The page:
However, the implementation of such a stimulus plan would once again lead to a sharp depreciation of the Belarusian ruble and subsequently, a significant decline in real incomes of people at risk.
First, because the expectations of Belarusian consumers strongly correlate with the assumption that directive wage increase will lead to a devaluation of the Belarusian ruble. Thus, they will not spend their new money on products and services, but will put additional US dollars in their pockets, thus reinforcing the power of dollarisation in the country.
Second, increasing costs of utilities will keep consumption at its lowest level for nearly a decade. Finally, the government and enterprises have no extra money to pay the bills for higher wages. Therefore, the only way to increase wages without increased productivity is the power button on the printing machine at the mind, resulting in 'great devaluation' again.
Trade policy: diversifying the strategy
The government forecasts positive economic growth in 2017 based on increased agricultural exports and a long-awaited end to the wrenching recession in Russia, Belarus’s biggest trading partner.
However, neither seems assured. Russia’s strong recovery is still under question, and trade may suffer as Russia continues to discriminate against Belarusian goods in order to protect its market and gain the upper hand in the still unresolved oil-gas dispute.
According to forecasts made by analysts of the Belarusian Institute for strategic studies (BISS), prospects for Russian-Belarusian oil and gas cooperation in 2017 look 'pretty grim'. They suggest that the conditions for the supply of oil and gas will continue to deteriorate even further.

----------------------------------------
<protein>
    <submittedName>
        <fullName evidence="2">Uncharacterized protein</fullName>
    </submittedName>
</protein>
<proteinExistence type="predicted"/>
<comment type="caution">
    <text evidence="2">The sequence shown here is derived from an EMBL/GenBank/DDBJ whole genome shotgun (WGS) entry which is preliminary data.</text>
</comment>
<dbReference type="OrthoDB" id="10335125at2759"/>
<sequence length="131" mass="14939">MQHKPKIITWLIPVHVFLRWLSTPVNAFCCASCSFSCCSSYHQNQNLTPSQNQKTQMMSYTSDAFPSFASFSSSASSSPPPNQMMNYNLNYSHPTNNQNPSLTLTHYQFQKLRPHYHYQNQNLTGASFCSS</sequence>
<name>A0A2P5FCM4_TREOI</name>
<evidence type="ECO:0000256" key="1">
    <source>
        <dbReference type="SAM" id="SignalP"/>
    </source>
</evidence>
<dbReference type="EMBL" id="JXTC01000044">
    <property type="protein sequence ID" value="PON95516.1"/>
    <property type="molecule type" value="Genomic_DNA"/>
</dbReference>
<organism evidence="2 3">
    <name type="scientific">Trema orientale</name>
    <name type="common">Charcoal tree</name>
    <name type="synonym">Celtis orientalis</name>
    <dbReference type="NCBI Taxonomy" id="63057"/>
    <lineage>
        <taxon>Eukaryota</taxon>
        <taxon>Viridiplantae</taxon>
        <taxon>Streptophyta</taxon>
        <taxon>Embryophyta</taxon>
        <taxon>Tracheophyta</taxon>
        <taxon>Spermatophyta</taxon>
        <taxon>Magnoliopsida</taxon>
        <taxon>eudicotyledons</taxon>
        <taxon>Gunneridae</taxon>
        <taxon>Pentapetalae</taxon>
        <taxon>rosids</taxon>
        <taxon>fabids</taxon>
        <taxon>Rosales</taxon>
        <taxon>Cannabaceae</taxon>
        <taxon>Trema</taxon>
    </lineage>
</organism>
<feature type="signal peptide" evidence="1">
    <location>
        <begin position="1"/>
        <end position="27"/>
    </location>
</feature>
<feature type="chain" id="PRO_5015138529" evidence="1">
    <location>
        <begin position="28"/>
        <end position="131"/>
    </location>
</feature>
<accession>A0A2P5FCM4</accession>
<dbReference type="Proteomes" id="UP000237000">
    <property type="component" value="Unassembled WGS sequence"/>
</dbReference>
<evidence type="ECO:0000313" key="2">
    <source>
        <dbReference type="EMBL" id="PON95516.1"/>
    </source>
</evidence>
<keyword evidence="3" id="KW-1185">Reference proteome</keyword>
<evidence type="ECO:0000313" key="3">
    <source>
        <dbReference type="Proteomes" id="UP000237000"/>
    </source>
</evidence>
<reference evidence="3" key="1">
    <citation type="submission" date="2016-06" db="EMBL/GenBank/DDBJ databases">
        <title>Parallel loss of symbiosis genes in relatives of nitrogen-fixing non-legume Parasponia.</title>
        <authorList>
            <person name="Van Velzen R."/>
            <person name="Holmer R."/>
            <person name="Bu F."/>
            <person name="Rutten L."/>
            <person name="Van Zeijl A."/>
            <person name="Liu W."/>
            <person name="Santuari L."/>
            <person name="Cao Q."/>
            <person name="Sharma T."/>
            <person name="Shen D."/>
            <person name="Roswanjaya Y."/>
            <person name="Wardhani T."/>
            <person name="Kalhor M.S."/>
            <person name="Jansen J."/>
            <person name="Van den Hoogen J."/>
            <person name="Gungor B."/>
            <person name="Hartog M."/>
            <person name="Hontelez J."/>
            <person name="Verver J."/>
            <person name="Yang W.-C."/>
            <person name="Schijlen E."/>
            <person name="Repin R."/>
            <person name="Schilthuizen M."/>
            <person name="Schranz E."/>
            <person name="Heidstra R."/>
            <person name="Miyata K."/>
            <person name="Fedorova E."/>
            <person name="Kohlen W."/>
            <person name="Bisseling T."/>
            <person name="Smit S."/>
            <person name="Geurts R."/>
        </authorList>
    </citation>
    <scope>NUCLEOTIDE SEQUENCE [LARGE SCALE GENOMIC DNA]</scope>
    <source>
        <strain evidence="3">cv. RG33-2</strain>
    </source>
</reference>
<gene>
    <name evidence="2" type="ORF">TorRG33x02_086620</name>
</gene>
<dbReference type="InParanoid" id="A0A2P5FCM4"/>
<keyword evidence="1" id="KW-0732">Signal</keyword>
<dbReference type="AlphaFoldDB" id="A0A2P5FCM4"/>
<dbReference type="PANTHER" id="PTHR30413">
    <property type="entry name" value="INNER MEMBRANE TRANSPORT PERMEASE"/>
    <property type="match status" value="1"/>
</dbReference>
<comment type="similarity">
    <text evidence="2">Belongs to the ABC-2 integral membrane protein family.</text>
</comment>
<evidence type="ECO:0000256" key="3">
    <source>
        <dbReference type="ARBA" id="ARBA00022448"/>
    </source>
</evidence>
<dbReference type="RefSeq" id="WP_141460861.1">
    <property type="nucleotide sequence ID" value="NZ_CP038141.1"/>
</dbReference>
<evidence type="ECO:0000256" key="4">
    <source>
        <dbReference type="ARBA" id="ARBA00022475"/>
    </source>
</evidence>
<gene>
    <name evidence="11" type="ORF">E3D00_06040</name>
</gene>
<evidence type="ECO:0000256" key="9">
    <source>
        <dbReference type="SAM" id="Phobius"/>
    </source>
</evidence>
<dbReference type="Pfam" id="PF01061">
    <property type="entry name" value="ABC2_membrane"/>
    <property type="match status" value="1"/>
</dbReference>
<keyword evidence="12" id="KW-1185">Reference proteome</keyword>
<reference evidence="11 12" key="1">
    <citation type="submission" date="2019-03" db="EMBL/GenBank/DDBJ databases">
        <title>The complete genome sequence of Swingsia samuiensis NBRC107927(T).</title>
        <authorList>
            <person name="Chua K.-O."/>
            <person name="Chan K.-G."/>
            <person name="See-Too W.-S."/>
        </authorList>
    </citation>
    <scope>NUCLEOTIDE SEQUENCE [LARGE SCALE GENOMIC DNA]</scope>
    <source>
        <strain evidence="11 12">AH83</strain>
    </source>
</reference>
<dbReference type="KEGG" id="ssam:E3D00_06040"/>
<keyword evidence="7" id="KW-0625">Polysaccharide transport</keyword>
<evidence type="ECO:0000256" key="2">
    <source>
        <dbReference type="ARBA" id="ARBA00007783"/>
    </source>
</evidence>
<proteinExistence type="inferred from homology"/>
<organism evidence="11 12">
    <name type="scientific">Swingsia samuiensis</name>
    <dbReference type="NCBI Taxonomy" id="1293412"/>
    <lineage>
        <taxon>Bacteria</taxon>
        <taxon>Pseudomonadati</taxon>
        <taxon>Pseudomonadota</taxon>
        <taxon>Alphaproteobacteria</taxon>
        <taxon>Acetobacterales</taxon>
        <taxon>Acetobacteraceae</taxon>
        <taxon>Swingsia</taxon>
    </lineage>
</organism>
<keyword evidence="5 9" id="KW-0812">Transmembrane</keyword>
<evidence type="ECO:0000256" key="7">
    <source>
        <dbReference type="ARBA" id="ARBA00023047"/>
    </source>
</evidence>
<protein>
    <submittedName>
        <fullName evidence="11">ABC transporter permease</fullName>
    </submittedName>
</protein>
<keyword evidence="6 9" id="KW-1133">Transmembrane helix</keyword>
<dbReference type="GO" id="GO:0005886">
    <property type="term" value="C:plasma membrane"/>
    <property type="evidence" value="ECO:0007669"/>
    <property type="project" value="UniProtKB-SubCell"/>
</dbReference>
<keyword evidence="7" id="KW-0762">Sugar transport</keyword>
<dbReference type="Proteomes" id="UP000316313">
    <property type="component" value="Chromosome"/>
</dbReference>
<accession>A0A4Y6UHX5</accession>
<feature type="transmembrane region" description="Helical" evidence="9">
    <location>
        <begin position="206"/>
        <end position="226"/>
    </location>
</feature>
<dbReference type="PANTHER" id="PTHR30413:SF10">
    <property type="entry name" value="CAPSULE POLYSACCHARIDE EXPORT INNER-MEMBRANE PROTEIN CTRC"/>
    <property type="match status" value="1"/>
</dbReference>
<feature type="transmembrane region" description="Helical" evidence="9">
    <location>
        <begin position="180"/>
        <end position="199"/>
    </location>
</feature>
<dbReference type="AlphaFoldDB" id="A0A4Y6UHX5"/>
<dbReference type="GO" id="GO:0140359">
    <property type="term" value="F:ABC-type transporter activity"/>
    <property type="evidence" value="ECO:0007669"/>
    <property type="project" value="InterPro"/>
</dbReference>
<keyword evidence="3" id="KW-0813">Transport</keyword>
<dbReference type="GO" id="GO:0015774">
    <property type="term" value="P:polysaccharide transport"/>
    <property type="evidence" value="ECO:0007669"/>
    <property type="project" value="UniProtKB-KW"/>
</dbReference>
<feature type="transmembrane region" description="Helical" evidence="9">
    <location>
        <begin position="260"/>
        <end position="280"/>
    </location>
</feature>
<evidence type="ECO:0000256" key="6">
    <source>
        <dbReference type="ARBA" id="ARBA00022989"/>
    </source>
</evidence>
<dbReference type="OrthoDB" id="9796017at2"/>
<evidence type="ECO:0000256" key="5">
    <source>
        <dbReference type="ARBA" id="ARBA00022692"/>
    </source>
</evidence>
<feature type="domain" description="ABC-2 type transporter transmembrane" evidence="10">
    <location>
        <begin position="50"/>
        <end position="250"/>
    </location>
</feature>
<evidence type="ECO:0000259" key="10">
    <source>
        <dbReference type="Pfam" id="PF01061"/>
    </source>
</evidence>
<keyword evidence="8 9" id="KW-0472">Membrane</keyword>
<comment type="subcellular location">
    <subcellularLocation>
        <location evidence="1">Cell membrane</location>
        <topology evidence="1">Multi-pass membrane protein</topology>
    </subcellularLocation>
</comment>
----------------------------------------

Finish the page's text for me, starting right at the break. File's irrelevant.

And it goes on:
On 28 January 2017 the Deputy Prime Minister of Russia Arkady Dvorkovich announced that the Belarusian debt for gas has already reached $550mln.
Moreover, the limited influence of the economic indicators in the Eurozone, USA, and China on Belarusian economy constrains possibilities of trade and economic cooperation with other countries.
In this context, in January Belarusian authorities decided to accelerate the process of accession to the WTO.
Chairman of the Belarusian Chamber of Commerce and Industry Vladimir Ulakhovich suggests that Belarus could join the WTO before the end of this year, as the serious barriers to this have already been removed.
Belarus filed an accession application to the WTO 1993. However, due to the unwillingness of the authorities to significantly liberalise and privatise the economy, the country was not able to become a member of this club. On 29 March 2016, Alexander Lukashenko held a meeting regarding the country's engagement with the WTO and requested that the negotiating process be intensified.
Thus, macroeconomic stability at the end of the 2016 is shaky. Risks for the economy lie both outside Belarus’s borders and within them. Therefore, although the government still wants to increase the tempo of reforms, including trade policy; the foreign investors – the only easy path for recovery left – will be maintaining a distance once again.
Aleh Mazol, Belarusian Economic Research and Outreach Center (BEROC)
This article is a part of a joint project between Belarus Digest and Belarusian Economic Research and Outreach Center (BEROC)